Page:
More than half of European rivers are on red alert – failing to reach good health as required until 2015 by the Water Framework Directive. Yet in parallel, the Renewable Energy Directive (RED) has enabled numerous harmful hydropower projects to be counted as renewable energy and in many cases to benefit from renewable energy incentives as well – even when they have breached EU law.
If the ongoing revision of the Directive doesn’t improve the requirements for water and biodiversity protection, the goals of the EU 2030 Biodiversity Strategy to stop deterioration of all protected habitats and species and restore 25,000 km of free-flowing rivers by 2030 will be unattainable.
The VEZ Svoghe project on the Iskar River just north of Sofia, has already led to serious environmental and social impacts, which show the need to explicitly link the RED with requirements for compliance with EU environmental law. With five out of nine originally planned hydropower plants built, fish migration has been obstructed and part of the Vrachanski Balkan Nature Park has been flooded.
EU officials have pointed out numerous times that there should be no trade-offs between reaching the climate goals and protecting biodiversity. However, many hydropower plants put into operation since the RED was first adopted in 2009 show a different picture. Although some lessons have been learned in the last decade, the environmental harms remain and need to be remedied. No space for new harm should be allowed by the RED that is currently under revision.
As Bankwatch partner groups from Bulgaria have been informing the EC for years, the VEZ Svoghe cascade was approved, built and now operates with serious infringements of national law, as well as the EU Habitats and Water Framework Directives. Yet it still counts towards Bulgaria’s renewable energy targets and has received renewable energy incentives. In reality there is nothing to prevent such plants receiving such subsidies, as the RED has no provisions to ensure that legal breaches result in a halt to incentives.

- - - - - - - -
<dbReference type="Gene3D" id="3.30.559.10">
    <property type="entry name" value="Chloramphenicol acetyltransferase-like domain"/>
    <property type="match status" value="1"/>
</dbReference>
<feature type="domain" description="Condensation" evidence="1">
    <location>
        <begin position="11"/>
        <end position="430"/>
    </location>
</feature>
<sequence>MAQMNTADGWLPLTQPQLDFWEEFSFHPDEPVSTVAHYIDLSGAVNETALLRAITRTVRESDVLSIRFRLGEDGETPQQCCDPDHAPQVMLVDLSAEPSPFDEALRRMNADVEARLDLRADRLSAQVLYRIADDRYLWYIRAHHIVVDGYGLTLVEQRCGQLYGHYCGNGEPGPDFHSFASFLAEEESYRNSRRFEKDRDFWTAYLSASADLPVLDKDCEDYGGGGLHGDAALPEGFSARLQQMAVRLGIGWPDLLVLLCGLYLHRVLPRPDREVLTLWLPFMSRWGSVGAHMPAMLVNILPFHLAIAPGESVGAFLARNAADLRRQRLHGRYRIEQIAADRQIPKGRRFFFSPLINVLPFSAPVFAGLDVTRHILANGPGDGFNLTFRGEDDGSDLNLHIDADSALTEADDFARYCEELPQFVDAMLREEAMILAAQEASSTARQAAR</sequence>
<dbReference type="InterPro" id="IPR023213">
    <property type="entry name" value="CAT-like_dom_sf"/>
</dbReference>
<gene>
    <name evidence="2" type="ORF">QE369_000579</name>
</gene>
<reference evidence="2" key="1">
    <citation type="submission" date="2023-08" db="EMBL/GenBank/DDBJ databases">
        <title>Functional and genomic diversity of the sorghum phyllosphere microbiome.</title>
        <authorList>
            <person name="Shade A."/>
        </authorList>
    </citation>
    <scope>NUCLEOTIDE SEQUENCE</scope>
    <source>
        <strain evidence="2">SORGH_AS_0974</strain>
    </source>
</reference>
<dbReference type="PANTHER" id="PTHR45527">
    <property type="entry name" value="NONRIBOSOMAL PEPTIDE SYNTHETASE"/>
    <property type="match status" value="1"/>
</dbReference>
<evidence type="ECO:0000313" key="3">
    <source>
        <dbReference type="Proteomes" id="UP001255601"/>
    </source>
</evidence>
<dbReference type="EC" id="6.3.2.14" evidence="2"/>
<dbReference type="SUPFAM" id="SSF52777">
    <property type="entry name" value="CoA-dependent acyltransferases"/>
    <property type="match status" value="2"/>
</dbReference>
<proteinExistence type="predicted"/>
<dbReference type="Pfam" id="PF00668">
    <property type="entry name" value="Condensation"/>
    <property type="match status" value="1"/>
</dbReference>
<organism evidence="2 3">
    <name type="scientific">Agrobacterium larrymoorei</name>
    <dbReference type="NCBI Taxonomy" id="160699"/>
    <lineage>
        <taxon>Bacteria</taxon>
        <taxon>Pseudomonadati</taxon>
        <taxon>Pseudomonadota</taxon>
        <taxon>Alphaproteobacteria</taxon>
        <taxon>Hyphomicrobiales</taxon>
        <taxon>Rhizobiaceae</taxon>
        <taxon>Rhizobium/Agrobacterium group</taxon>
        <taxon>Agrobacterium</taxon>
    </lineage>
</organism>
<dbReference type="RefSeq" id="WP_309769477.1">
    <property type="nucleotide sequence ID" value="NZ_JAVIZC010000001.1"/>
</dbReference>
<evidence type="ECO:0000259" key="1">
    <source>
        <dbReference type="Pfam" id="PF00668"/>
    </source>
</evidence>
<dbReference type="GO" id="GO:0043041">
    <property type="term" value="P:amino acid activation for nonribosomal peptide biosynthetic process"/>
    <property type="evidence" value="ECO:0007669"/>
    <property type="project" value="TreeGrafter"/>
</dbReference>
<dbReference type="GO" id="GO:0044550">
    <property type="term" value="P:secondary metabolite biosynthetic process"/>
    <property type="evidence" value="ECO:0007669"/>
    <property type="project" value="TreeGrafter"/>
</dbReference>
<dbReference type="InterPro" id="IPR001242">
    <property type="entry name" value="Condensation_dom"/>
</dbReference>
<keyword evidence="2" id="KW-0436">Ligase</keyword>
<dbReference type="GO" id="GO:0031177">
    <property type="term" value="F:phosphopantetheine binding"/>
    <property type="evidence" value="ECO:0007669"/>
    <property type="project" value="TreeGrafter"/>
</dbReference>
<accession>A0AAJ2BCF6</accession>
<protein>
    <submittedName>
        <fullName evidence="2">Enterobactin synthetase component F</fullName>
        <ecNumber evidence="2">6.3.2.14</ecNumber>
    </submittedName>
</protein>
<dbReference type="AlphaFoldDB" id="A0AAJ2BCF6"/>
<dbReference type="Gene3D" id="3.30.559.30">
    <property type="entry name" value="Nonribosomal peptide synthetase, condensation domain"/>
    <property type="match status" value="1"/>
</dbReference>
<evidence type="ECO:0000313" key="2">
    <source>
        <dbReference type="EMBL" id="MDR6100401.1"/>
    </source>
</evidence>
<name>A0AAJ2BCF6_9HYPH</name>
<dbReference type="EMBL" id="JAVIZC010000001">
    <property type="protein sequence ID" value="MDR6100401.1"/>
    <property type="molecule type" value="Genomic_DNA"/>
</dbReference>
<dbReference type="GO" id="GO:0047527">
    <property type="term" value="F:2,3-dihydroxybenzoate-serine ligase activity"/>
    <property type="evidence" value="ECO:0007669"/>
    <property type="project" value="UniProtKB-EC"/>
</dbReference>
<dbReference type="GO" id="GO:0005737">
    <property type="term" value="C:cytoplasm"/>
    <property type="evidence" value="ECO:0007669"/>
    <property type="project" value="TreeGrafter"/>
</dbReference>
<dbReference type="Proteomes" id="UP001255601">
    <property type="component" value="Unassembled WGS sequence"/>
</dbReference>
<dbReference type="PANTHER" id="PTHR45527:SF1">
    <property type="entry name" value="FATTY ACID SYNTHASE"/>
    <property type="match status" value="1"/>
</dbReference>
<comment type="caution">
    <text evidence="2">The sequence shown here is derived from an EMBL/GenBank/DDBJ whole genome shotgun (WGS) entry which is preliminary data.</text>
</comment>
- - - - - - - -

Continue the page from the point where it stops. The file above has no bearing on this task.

Violation of national law
The Svoghe cascade was planned and partially constructed within the Vrachanski Balkan Nature Park in an unprecedented violation of Article 33 of Bulgaria’s Protected Areas Act which stipulates:
“In nature parks it is forbidden to carry out: (…) activities and construction that are not allowed by the decree declaring the park, the park management plan and the development and technical plans and projects”.
In the park declaration decree from 2003, hydropower construction is not allowed, nor in the first management plan approved after the EIA decision, nor in any other park document. Nevertheless, according to the project EIA, the total area of the installations that fall within the boundaries of Vrachanski Balkan National Park is 11.085 hectares (…), and includes parts of the Lakatnik, Svrazhen, Opletnya, Levishte and Gabrovnitsa plants.
The EIA was opposed by the Regional Environmental Inspectorate, but approved by the national Ministry of Environment and Waters. The Lakatnik, Svrazhen and Opletnya plants, financed by the EBRD and put in operation between 2008 and 2013, have already destroyed more than 6 hectares of the park.
Moreover, all the dams are built in the river bed, which is state property, without any concession agreement or other rights to build on state land. The Balkanka Association has alleged that such constructions are illegal according to several national laws and in another region, this has led to the first dam removal in Bulgaria. In November 2021 the Sofia regional prosecutor’s office refused to take action on the legality of the construction permits of the Svrazhen plant, and Balkanka is appealing the decision.